In hindsight, though, it was the beginning of a recalibration. Last March, Roku purchased the rights of This Old House Ventures, the home-improvement media brand known for the long-running TV series This Old House and Ask This Old House; it also scooped up the rights to stream the linear series Zoey’s Extraordinary Playlist, which was canceled on NBC after two seasons despite acclaim. Late last year, Roku, in partnership with Lionsgate, released Zoey’s Extraordinary Christmas, the first-ever original film from Roku.

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The investment is paying off. In all of 2021, half of the top 10 on-demand titles on the Roku Channel measured by reach were Roku Originals. It’s also continuing to supply content more than a year later. Swimming With Sharks, a scripted drama series created for Quibi, premieres on The Roku Channel April 15.

Importantly, original content is something advertisers are also asking for, said Dan Robbins, Roku’s VP of ad marketing and partner solutions. Making originals directly allows marketers to integrate “with some of Hollywood’s best talent and best programming and production,” Robbins told Marketing Brew.

Brands like This Old House give Roku the ability to facilitate ad opportunities like product placement and integration. “That opportunity is something that you can’t have unless you’re involved in the creation of that content itself,” Holmes said.

Playing nice

Roku sees an opportunity to win over audiences with programming that is compelling as a free offering, but may not have the budget or A-list talent to justify a monthly subscription. Luckily, there’s plenty of content to choose from to license and produce: The service recently released The Newsreader, a drama that won the Australian Academy of Cinema and Television Arts Awards for best drama when it aired on Australian TV, and it recently greenlit Slip, a seven-episode scripted comedy series created, directed by and starring Zoe Lister-Jones.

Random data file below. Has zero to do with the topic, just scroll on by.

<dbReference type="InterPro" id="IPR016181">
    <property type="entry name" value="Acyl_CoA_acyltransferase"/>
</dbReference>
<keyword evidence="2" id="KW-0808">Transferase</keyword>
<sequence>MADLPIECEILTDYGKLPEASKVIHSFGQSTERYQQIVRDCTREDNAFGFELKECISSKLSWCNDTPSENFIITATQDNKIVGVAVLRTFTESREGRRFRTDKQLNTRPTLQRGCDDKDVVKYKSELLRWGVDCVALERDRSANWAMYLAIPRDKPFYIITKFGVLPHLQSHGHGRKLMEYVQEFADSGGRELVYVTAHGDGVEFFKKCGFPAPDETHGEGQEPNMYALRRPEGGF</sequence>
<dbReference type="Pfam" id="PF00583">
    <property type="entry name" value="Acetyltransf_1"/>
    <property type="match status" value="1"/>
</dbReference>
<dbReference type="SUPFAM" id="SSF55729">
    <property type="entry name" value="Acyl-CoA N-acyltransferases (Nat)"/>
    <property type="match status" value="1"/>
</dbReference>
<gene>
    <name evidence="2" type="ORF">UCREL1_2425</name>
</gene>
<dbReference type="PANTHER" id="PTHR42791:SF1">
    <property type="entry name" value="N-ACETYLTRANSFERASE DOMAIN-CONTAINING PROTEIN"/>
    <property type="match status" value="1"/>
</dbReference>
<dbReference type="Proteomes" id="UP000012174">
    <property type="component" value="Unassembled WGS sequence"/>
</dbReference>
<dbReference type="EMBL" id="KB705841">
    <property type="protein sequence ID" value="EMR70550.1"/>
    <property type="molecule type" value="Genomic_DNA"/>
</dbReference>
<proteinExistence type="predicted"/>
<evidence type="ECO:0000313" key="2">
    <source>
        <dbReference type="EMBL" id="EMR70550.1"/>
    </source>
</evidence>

“There’s a class of content that users [are] very happy to spend time with that’s very different from how they would evaluate, ‘Am I going to spend 15 bucks a month to watch this?’” Holmes said.

It’s a big opportunity. Nearly 128 million people in the US were projected to watch advertising-based video-on-demand (AVOD) in 2021, up 17.6% compared to 2020, according to data from eMarketer. In all, more than half of all digital video viewers in the US are watching ad-supported VOD.

But competition is brewing. Amazon-owned streamer IMDb TV broke into originals in 2020 with the teen drama Alex Rider, and has since built out a considerable originals lineup, while Tubi, the ad-supported free streamer acquired by Fox Corp., broke into originals late last year.

Roku isn’t keen on considering those services as competitors. Instead, the platform, which allows streamers to advertise to Roku users, and which gets a percentage of revenue from subscription video revenue made via Roku devices, positions them all as allies.

“All the same reasons that we’re in a great position to be entering the originals space also makes us a great partner for over 250 different partners who are trying to figure out how to reach the streaming audience,” Holmes said.